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What to Do If You’ve Been Involved in Sexual Abuse

Sexual abuse is not a topic that is easily discussed, regardless of the gender, age group, and social status of the people involved. Discussions on the subject can range from politics and legislation, social and cultural implications to psychological effects and impact on the people involved.

This barely just scratches the surface of the discussion about the subject, though, and it will take more than this article alone to understand the various intricacies. But, if you find yourself involved in sexual abuse, dealing with the subject can be difficult given its potential impact on your life as a whole. This doesn’t mean that you can’t do anything about it.

When the topic of sexual abuse comes up, it’s not impossible to deal with it in a way that can be considered legal and appropriate. What to do if you’ve been involved in sexual abuse depends on the situation, what happened to you, how you felt, and what you seek to achieve as a form of resolution on the matter. The tips below might be of assistance to you.

First Things First: Safety Counts

According to the National Health Service, forms of sexual abuse such as sexual assault or rape can have extreme emotional and physical effects on its victims. However, if you’ve been involved in sexual abuse yourself, it may be important to remember that only you have the power to decide what you should do in the next few hours, days, weeks, or even months. Here are some tips:

  • Before anything else, however, if the instance that made you rethink your situation on sexual abuse was recent, make sure you are safe first. This is extremely important, especially if the confrontation had some form of violence related to it.
  • It may help to go to the home of a relative or a friend, especially if you feel safe in their presence. This place of safety would likely help you regain your composure and be able to think about your next move properly.
  • Another potentially helpful move is to at least share what’s happened to you with someone you trust. Remember, you shouldn’t feel embarrassed or ashamed about what’s happened to you. Telling someone about the situation can provide different avenues for them to be able to help you.
  • If the assault involved someone pointing a gun at you in order to commit the abuse, you may click here to find out your options, as this might be a federal violation of law.
  • If you don’t think you can tell anyone you know about the situation, perhaps you can share with one of the organizations in your area. Sexual assault referral centers in particular can help you make sure you’re safe as they can carry out medical examinations and even test if you’ve acquired sexually transmitted diseases, infections, or if you are now pregnant.
  • Try not to wash your clothes or yourself, especially if the incident has just recently happened. This is because if there’s a chance you can share what happened to the police, they can collect evidence, like DNA, of your assault and use it to file charges.

Get Medical Assistance

If you’re unsure as to whether or not you should report these incidents to the police, it’s helpful to get ahead of your health and try to gain medical support after an assault or rape. This is especially if you have particular injuries that have to be treated properly. If you do get to a clinic or a hospital that could help, ask if you’re allowed to take emergency contraception, and what you should be aware of in terms of your sexual health.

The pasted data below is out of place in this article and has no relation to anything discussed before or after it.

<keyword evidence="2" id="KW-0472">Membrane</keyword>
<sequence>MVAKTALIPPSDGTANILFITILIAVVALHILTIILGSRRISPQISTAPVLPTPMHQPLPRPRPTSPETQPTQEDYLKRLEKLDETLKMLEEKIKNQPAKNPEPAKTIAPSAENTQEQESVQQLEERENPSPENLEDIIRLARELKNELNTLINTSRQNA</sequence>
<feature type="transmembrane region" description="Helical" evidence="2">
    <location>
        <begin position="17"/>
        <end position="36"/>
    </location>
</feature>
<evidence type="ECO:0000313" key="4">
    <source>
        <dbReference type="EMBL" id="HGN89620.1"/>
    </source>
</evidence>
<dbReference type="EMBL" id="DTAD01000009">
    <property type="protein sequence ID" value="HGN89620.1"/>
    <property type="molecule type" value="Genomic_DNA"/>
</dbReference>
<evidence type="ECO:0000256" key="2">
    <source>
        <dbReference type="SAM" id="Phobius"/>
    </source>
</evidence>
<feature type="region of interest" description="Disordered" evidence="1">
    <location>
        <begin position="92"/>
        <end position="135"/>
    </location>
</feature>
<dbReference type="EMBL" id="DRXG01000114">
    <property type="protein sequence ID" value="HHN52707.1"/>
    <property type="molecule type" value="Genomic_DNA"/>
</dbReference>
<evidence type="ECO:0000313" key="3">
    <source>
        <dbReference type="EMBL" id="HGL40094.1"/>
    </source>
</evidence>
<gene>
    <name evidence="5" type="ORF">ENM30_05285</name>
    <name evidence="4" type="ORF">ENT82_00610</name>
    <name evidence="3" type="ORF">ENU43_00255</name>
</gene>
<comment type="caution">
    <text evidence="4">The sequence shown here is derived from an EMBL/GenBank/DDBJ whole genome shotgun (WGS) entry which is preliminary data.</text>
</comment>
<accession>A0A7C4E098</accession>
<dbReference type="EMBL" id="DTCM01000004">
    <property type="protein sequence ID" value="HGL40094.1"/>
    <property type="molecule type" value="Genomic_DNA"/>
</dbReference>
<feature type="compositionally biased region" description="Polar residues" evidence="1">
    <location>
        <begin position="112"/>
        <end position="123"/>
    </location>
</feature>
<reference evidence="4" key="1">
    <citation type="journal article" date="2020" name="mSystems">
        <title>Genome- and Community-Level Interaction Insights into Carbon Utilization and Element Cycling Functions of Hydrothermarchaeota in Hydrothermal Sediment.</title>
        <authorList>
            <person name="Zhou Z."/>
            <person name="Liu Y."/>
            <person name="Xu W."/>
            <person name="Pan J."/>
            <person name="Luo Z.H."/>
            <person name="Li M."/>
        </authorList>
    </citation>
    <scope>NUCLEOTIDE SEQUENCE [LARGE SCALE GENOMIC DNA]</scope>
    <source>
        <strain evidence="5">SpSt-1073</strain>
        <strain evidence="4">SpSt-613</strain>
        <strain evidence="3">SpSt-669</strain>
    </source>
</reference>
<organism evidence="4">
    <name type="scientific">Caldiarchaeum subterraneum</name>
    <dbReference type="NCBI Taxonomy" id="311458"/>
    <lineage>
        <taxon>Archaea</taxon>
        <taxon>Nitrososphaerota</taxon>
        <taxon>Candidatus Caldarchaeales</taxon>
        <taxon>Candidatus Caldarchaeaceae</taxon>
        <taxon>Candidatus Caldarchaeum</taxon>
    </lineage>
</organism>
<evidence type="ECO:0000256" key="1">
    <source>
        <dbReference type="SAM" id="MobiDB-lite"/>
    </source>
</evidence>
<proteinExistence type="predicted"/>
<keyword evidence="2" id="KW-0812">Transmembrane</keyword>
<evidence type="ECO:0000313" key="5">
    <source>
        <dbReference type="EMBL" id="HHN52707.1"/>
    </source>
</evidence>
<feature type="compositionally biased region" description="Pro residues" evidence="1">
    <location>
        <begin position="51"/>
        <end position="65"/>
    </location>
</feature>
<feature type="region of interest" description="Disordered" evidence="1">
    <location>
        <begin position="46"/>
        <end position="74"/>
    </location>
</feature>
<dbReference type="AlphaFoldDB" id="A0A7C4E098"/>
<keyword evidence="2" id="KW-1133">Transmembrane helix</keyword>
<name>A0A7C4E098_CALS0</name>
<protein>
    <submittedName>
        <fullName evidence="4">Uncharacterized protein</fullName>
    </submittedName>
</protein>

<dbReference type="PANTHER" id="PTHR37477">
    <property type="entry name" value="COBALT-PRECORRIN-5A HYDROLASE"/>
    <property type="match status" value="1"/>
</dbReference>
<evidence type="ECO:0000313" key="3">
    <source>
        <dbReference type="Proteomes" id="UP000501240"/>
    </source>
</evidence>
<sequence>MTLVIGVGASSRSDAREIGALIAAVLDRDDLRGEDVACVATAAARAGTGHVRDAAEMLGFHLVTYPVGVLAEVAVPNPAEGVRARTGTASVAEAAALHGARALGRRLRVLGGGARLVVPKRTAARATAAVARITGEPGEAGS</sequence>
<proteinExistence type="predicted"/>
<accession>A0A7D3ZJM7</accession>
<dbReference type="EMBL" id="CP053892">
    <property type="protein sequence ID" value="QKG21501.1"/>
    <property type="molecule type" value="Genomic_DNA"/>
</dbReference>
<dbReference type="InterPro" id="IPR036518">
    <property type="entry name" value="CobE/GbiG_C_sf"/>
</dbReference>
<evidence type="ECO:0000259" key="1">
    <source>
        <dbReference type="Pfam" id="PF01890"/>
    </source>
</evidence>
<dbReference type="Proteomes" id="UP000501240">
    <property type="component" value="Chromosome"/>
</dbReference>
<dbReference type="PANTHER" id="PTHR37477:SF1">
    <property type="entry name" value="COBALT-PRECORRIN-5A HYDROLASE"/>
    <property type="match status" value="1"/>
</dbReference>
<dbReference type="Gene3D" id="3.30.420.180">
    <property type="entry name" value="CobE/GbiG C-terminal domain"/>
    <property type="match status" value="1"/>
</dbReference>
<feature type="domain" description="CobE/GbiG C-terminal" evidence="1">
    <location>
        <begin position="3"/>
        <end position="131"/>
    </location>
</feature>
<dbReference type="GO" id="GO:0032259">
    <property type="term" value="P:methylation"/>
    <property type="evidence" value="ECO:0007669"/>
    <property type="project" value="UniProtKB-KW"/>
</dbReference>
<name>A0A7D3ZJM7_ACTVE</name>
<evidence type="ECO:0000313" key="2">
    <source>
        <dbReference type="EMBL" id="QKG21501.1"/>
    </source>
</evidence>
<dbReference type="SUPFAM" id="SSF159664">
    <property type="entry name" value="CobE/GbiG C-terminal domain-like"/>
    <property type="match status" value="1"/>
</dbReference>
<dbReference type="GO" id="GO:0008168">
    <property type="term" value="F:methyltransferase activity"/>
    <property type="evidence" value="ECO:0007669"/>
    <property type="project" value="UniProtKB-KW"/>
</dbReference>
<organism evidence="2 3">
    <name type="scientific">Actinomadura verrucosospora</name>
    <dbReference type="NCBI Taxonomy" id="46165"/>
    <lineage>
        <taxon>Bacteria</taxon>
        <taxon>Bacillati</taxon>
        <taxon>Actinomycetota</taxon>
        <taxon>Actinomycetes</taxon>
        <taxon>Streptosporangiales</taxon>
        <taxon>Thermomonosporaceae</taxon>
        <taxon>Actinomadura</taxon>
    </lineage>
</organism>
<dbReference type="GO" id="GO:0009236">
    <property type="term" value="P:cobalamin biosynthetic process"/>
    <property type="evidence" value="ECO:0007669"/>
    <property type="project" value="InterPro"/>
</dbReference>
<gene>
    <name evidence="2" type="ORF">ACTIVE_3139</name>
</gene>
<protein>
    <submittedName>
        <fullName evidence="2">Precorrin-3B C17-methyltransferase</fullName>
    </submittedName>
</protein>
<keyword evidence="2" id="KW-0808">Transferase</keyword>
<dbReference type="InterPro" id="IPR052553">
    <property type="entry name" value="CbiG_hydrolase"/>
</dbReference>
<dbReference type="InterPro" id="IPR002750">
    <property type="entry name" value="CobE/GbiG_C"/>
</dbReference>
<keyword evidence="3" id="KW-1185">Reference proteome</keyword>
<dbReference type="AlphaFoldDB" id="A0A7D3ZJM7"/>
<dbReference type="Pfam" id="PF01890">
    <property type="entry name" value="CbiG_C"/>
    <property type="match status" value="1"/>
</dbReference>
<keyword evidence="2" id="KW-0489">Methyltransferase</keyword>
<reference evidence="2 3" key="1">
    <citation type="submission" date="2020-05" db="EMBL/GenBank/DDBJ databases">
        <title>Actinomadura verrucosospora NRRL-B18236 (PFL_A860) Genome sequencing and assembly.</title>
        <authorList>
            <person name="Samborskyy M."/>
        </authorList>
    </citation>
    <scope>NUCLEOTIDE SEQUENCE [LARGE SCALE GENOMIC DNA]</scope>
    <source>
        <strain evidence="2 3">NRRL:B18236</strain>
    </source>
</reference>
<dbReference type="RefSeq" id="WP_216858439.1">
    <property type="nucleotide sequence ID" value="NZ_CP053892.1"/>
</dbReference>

• Emergency contraception can be used in instances where intercourse happened without other contraception like condoms. Emergency contraceptives can prevent unwanted pregnancies from happening if they are taken in time.
  • Having yourself checked for the possibility of sexually transmitted diseases is also a good move to ensure your health. HIV prophylaxis and tests for STDs can be available in certain centers.

Report The Abuse

Remember, only you can make the decision to file a report with the authorities or not, especially when it comes to rape, sexual assault, and sexual abuse. In terms of the law, rape or sexual assault is considered a sexual offense. Sometimes, certain police organizations have specific teams of special officers that will work with you on your case.

You can report incidents of sexual abuse to them at any time, though it’s preferred you report these incidents within a few days of the latest occurrence. This is because the time will be used by police officers to make sure they can get adequate evidence of the assault from you or at the scene of the incident. This enables you to have a stronger case should you decide to file in court.

Don’t Be Afraid to Talk About It

If the tips above are any consideration, sexual abuse is a very sensitive subject to tackle but one that isn’t impossible to remedy. Opening discussions in terms of sexual abuse might be difficult in some situations, but it is evident that the dialogue and support for victims of sexual abuse are very important. Talking openly about what happened often means there are more opportunities to achieve justice and to observe proper legal and ethical actions regarding the situation.

About the Author Anne McGee

Anne McGee has over 20 years of experience writing about law subjects where she hopes her knowledge can help the common reader understand law topics that may be of relevance to their daily lives. If she's not reading a good book, then chances are Anne is jogging during her free time.

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